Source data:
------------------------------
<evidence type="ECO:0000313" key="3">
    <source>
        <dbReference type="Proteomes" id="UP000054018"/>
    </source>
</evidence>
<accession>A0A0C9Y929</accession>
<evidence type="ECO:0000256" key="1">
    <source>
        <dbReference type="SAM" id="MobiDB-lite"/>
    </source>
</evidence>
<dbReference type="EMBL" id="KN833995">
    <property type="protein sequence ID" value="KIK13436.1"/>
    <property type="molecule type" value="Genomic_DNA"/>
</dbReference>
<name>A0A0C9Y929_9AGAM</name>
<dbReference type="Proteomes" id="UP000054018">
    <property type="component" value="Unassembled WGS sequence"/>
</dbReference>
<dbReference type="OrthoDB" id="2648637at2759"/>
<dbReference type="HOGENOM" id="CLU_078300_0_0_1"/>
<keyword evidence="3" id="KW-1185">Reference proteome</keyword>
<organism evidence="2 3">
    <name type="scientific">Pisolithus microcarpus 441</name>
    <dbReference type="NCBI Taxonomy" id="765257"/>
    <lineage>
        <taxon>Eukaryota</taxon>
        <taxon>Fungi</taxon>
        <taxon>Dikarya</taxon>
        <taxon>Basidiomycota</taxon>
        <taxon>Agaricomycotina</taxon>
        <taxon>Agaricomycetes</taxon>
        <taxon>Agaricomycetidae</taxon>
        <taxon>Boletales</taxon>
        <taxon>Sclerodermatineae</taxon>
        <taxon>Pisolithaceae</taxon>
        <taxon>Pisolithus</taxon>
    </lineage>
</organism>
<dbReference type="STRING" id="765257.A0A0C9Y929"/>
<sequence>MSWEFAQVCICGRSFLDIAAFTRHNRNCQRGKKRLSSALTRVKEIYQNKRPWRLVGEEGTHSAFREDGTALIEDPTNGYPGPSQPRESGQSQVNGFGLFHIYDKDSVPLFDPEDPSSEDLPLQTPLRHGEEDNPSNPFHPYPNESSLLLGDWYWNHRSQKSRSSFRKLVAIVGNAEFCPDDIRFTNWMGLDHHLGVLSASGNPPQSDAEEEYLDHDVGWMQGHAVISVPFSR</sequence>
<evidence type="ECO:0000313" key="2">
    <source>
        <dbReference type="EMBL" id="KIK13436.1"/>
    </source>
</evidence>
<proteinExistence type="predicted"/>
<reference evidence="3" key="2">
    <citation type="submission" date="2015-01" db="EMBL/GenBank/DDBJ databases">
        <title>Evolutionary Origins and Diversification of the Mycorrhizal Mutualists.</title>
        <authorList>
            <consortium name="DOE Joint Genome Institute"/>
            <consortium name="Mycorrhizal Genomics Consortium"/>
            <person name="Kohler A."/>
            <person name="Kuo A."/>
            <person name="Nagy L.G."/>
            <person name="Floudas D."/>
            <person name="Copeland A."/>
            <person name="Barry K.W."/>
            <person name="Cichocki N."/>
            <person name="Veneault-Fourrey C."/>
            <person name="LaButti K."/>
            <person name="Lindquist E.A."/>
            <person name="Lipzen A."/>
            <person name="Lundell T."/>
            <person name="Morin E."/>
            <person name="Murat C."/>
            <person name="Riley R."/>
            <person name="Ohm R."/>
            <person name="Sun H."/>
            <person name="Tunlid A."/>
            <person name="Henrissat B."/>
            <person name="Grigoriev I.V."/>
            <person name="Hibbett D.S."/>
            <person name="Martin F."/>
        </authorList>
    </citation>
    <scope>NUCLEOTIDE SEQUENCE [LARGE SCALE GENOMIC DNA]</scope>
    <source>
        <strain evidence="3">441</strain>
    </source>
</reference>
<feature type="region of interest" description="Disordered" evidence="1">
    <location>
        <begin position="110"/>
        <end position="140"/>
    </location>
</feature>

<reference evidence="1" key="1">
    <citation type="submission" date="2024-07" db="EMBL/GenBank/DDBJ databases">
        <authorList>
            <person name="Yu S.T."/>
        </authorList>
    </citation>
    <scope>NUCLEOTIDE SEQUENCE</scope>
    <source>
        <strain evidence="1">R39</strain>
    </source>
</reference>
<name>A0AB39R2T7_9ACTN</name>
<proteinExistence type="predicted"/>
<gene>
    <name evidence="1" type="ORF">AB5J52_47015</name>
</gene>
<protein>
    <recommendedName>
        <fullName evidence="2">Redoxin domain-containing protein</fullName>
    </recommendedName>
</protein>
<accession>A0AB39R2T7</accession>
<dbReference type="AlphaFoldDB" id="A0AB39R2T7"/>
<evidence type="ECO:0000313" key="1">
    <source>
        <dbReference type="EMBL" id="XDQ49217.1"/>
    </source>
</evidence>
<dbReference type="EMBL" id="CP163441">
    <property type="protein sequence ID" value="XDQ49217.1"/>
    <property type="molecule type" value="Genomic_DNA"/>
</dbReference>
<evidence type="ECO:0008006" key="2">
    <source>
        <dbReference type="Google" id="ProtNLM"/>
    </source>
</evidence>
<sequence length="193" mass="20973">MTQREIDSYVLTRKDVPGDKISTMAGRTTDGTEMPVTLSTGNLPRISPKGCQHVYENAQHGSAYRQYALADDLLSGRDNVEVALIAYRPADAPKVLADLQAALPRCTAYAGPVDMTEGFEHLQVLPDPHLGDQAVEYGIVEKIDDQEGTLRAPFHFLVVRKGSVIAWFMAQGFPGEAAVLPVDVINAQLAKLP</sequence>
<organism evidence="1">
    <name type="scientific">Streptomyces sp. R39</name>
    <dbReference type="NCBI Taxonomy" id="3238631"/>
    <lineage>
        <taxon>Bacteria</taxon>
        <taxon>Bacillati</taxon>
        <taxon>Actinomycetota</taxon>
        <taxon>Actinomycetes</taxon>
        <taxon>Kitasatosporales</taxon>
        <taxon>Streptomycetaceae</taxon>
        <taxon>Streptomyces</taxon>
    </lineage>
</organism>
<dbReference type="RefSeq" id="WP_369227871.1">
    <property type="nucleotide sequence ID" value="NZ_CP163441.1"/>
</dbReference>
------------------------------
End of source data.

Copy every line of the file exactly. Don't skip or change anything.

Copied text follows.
<evidence type="ECO:0000313" key="3">
    <source>
        <dbReference type="Proteomes" id="UP000054018"/>
    </source>
</evidence>
<accession>A0A0C9Y929</accession>
<evidence type="ECO:0000256" key="1">
    <source>
        <dbReference type="SAM" id="MobiDB-lite"/>
    </source>
</evidence>
<dbReference type="EMBL" id="KN833995">
    <property type="protein sequence ID" value="KIK13436.1"/>
    <property type="molecule type" value="Genomic_DNA"/>
</dbReference>
<name>A0A0C9Y929_9AGAM</name>
<dbReference type="Proteomes" id="UP000054018">
    <property type="component" value="Unassembled WGS sequence"/>
</dbReference>
<dbReference type="OrthoDB" id="2648637at2759"/>
<dbReference type="HOGENOM" id="CLU_078300_0_0_1"/>
<keyword evidence="3" id="KW-1185">Reference proteome</keyword>
<organism evidence="2 3">
    <name type="scientific">Pisolithus microcarpus 441</name>
    <dbReference type="NCBI Taxonomy" id="765257"/>
    <lineage>
        <taxon>Eukaryota</taxon>
        <taxon>Fungi</taxon>
        <taxon>Dikarya</taxon>
        <taxon>Basidiomycota</taxon>
        <taxon>Agaricomycotina</taxon>
        <taxon>Agaricomycetes</taxon>
        <taxon>Agaricomycetidae</taxon>
        <taxon>Boletales</taxon>
        <taxon>Sclerodermatineae</taxon>
        <taxon>Pisolithaceae</taxon>
        <taxon>Pisolithus</taxon>
    </lineage>
</organism>
<dbReference type="STRING" id="765257.A0A0C9Y929"/>
<sequence>MSWEFAQVCICGRSFLDIAAFTRHNRNCQRGKKRLSSALTRVKEIYQNKRPWRLVGEEGTHSAFREDGTALIEDPTNGYPGPSQPRESGQSQVNGFGLFHIYDKDSVPLFDPEDPSSEDLPLQTPLRHGEEDNPSNPFHPYPNESSLLLGDWYWNHRSQKSRSSFRKLVAIVGNAEFCPDDIRFTNWMGLDHHLGVLSASGNPPQSDAEEEYLDHDVGWMQGHAVISVPFSR</sequence>
<evidence type="ECO:0000313" key="2">
    <source>
        <dbReference type="EMBL" id="KIK13436.1"/>
    </source>
</evidence>
<proteinExistence type="predicted"/>
<reference evidence="3" key="2">
    <citation type="submission" date="2015-01" db="EMBL/GenBank/DDBJ databases">
        <title>Evolutionary Origins and Diversification of the Mycorrhizal Mutualists.</title>
        <authorList>
            <consortium name="DOE Joint Genome Institute"/>
            <consortium name="Mycorrhizal Genomics Consortium"/>
            <person name="Kohler A."/>
            <person name="Kuo A."/>
            <person name="Nagy L.G."/>
            <person name="Floudas D."/>
            <person name="Copeland A."/>
            <person name="Barry K.W."/>
            <person name="Cichocki N."/>
            <person name="Veneault-Fourrey C."/>
            <person name="LaButti K."/>
            <person name="Lindquist E.A."/>
            <person name="Lipzen A."/>
            <person name="Lundell T."/>
            <person name="Morin E."/>
            <person name="Murat C."/>
            <person name="Riley R."/>
            <person name="Ohm R."/>
            <person name="Sun H."/>
            <person name="Tunlid A."/>
            <person name="Henrissat B."/>
            <person name="Grigoriev I.V."/>
            <person name="Hibbett D.S."/>
            <person name="Martin F."/>
        </authorList>
    </citation>
    <scope>NUCLEOTIDE SEQUENCE [LARGE SCALE GENOMIC DNA]</scope>
    <source>
        <strain evidence="3">441</strain>
    </source>
</reference>
<feature type="region of interest" description="Disordered" evidence="1">
    <location>
        <begin position="110"/>
        <end position="140"/>
    </location>
</feature>

<reference evidence="1" key="1">
    <citation type="submission" date="2024-07" db="EMBL/GenBank/DDBJ databases">
        <authorList>
            <person name="Yu S.T."/>
        </authorList>
    </citation>
    <scope>NUCLEOTIDE SEQUENCE</scope>
    <source>
        <strain evidence="1">R39</strain>
    </source>
</reference>
<name>A0AB39R2T7_9ACTN</name>
<proteinExistence type="predicted"/>
<gene>
    <name evidence="1" type="ORF">AB5J52_47015</name>
</gene>
<protein>
    <recommendedName>
        <fullName evidence="2">Redoxin domain-containing protein</fullName>
    </recommendedName>
</protein>
<accession>A0AB39R2T7</accession>
<dbReference type="AlphaFoldDB" id="A0AB39R2T7"/>
<evidence type="ECO:0000313" key="1">
    <source>
        <dbReference type="EMBL" id="XDQ49217.1"/>
    </source>
</evidence>
<dbReference type="EMBL" id="CP163441">
    <property type="protein sequence ID" value="XDQ49217.1"/>
    <property type="molecule type" value="Genomic_DNA"/>
</dbReference>
<evidence type="ECO:0008006" key="2">
    <source>
        <dbReference type="Google" id="ProtNLM"/>
    </source>
</evidence>
<sequence length="193" mass="20973">MTQREIDSYVLTRKDVPGDKISTMAGRTTDGTEMPVTLSTGNLPRISPKGCQHVYENAQHGSAYRQYALADDLLSGRDNVEVALIAYRPADAPKVLADLQAALPRCTAYAGPVDMTEGFEHLQVLPDPHLGDQAVEYGIVEKIDDQEGTLRAPFHFLVVRKGSVIAWFMAQGFPGEAAVLPVDVINAQLAKLP</sequence>
<organism evidence="1">
    <name type="scientific">Streptomyces sp. R39</name>
    <dbReference type="NCBI Taxonomy" id="3238631"/>
    <lineage>
        <taxon>Bacteria</taxon>
        <taxon>Bacillati</taxon>
        <taxon>Actinomycetota</taxon>
        <taxon>Actinomycetes</taxon>
        <taxon>Kitasatosporales</taxon>
        <taxon>Streptomycetaceae</taxon>
        <taxon>Streptomyces</taxon>
    </lineage>
</organism>
<dbReference type="RefSeq" id="WP_369227871.1">
    <property type="nucleotide sequence ID" value="NZ_CP163441.1"/>
</dbReference>